I saw a similar division awhile back when I wrote about the silliness of small ball, another issue that seems especially divisive among baseball fans.

I suppose one solution is to approach writing to each audience differently. And to a certain extent, I already do this.

For instance, if I’m writing a story for the newspaper, I try to be more judicious of my use of new statistics, simply to lower the risk of being misunderstood. When I use them, I try to explain them as best I can. But if I send out a Tweet, intended for a much narrower audience, I don’t filter myself at all.

Still, this doesn’t solve the fundamental problem.

To me, simply ignoring statistical analysis would be akin to refusing to speak with scouts, who also wield a tremendous amount of influence on how the game is ultimately played. Perhaps stats haven’t gone mainstream. But they have influenced front offices all over the game. That fact alone warrants their inclusion in the coverage of the game.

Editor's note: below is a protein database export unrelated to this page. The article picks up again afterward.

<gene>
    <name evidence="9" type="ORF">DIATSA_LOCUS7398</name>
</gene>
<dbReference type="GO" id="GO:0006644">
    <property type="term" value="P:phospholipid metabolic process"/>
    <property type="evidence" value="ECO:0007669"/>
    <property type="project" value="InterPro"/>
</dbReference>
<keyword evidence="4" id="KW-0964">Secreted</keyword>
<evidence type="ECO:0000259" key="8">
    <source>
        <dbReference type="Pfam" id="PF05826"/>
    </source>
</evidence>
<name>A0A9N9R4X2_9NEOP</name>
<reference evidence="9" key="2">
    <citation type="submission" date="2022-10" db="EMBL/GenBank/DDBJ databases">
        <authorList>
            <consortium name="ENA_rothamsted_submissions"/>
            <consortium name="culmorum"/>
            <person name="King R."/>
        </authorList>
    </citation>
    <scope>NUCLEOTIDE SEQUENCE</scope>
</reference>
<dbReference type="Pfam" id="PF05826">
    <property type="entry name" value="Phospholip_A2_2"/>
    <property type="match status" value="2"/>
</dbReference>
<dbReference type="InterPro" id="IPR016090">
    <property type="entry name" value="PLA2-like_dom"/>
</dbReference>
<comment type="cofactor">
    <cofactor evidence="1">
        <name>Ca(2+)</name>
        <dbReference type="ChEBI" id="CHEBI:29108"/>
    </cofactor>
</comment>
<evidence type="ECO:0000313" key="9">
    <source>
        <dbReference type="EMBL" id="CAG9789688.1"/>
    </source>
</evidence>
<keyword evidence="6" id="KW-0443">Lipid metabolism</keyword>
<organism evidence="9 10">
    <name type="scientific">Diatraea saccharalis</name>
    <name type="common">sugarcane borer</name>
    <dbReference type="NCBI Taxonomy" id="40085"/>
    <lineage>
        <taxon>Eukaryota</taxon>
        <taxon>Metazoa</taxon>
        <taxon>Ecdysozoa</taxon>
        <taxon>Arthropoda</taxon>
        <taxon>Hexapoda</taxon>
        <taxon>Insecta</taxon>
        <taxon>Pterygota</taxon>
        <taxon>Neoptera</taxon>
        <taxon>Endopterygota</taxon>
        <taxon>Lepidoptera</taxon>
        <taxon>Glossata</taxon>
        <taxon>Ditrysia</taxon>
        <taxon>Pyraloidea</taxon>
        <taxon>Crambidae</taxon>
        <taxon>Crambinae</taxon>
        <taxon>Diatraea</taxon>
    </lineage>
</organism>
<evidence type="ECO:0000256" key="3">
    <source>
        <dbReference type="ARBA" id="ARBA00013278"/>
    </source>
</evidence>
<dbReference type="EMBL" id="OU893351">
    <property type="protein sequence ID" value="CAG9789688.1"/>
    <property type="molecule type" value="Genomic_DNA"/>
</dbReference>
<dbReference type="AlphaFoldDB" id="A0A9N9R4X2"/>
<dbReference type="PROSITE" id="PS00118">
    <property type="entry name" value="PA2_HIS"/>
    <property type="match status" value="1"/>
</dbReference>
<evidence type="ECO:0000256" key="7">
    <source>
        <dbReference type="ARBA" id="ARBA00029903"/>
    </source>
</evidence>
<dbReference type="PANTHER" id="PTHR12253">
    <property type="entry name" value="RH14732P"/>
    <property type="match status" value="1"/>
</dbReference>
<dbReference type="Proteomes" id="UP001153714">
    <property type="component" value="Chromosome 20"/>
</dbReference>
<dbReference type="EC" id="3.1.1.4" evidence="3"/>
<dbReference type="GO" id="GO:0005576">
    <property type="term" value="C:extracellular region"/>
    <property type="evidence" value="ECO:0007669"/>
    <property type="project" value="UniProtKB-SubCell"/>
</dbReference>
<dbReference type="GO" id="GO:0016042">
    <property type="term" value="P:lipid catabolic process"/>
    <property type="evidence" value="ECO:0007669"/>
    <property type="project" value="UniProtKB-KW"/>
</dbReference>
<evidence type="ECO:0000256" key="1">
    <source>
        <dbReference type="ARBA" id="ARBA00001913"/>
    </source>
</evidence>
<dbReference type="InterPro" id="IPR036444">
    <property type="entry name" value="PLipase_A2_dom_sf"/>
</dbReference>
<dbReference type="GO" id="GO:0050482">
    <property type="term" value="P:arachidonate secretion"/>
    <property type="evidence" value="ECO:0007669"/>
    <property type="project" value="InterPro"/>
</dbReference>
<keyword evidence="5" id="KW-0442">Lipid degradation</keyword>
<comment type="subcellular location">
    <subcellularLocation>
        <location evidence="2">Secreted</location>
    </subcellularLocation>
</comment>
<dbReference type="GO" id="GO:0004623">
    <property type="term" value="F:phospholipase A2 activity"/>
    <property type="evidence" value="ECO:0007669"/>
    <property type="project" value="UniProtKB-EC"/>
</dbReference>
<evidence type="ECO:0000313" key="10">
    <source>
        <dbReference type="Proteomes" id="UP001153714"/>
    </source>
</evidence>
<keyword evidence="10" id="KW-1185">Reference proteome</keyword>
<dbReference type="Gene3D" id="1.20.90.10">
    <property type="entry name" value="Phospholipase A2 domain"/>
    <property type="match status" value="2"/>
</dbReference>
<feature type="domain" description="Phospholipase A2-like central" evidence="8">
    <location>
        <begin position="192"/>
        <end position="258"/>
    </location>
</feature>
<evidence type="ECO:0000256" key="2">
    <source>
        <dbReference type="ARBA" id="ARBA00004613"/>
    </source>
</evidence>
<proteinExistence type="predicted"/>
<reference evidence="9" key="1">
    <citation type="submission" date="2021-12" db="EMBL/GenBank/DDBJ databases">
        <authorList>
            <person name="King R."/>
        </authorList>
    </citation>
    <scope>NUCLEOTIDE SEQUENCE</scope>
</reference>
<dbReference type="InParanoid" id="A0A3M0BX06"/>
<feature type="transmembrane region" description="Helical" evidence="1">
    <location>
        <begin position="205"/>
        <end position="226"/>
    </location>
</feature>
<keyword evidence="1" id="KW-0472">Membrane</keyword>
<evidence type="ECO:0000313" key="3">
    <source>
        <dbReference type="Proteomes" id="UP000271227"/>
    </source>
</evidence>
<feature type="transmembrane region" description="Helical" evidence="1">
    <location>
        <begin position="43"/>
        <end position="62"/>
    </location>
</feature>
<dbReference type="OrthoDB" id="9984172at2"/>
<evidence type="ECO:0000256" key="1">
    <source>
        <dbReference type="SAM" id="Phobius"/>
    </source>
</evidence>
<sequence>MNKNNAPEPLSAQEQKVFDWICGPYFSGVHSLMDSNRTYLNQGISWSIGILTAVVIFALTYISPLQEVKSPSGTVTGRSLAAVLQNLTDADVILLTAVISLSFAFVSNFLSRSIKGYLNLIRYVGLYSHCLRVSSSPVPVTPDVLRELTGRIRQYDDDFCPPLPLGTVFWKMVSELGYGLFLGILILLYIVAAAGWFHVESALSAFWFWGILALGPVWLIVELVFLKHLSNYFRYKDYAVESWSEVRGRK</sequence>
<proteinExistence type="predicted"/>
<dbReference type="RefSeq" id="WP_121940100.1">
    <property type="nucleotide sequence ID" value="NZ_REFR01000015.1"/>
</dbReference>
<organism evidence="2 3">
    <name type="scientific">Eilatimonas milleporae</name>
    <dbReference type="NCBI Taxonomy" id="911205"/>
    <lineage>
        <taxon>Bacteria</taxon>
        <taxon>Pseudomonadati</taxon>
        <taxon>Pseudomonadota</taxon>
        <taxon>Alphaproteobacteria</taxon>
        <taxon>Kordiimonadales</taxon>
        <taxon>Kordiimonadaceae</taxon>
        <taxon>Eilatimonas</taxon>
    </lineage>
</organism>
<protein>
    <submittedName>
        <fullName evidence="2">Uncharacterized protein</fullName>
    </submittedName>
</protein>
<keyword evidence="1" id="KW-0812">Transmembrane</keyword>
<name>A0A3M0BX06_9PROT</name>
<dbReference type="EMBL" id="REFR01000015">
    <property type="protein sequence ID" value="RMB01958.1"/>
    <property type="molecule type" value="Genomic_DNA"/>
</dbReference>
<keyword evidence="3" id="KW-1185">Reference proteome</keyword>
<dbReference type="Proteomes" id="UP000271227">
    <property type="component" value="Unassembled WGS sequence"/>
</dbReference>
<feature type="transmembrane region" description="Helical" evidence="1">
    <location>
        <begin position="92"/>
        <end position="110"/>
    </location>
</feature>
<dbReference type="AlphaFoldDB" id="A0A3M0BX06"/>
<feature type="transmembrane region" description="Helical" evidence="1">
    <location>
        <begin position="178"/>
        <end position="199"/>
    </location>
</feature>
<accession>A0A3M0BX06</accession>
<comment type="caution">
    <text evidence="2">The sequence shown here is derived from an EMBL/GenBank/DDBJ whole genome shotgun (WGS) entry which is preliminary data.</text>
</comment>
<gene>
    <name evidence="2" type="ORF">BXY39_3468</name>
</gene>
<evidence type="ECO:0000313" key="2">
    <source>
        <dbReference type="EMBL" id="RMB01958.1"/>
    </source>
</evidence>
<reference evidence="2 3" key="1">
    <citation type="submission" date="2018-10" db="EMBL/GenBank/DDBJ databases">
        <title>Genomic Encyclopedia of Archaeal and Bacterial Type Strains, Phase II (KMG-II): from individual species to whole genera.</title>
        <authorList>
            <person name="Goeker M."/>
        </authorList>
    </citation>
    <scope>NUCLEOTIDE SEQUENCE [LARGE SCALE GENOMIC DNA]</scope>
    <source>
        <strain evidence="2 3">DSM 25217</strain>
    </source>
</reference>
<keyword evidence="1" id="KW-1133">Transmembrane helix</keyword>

So, what exactly is the right balance?

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Filed under Baseball, On the beat

I just smoked a cigarette and it only cost $245.53

The wrong set of keys.

NEW YORK — Up until this point, it had been a pretty good night.

Went to Madison Square Garden (asbestos-free since last Wednesday!), watched the Warriors beat the Knicks in a pretty good game, came home and chatted with my girlfriend for awhile — a good night indeed.

But all of it changed at about 2 a.m., when I went outside to close the evening out with a smoke.

Once I finished indulging in my filthy habit, I reached into my pocket for my keys, only discover that the one to the front door didn’t fit. That’s because I brought the wrong set of keys, with the right set sitting on my desk, behind my locked front door.

Ordinarily, this wouldn’t be an issue. I’d just buzz the apartment and apologize to my roommate for having to get up and open the door. But my roommate had just left town for a business trip.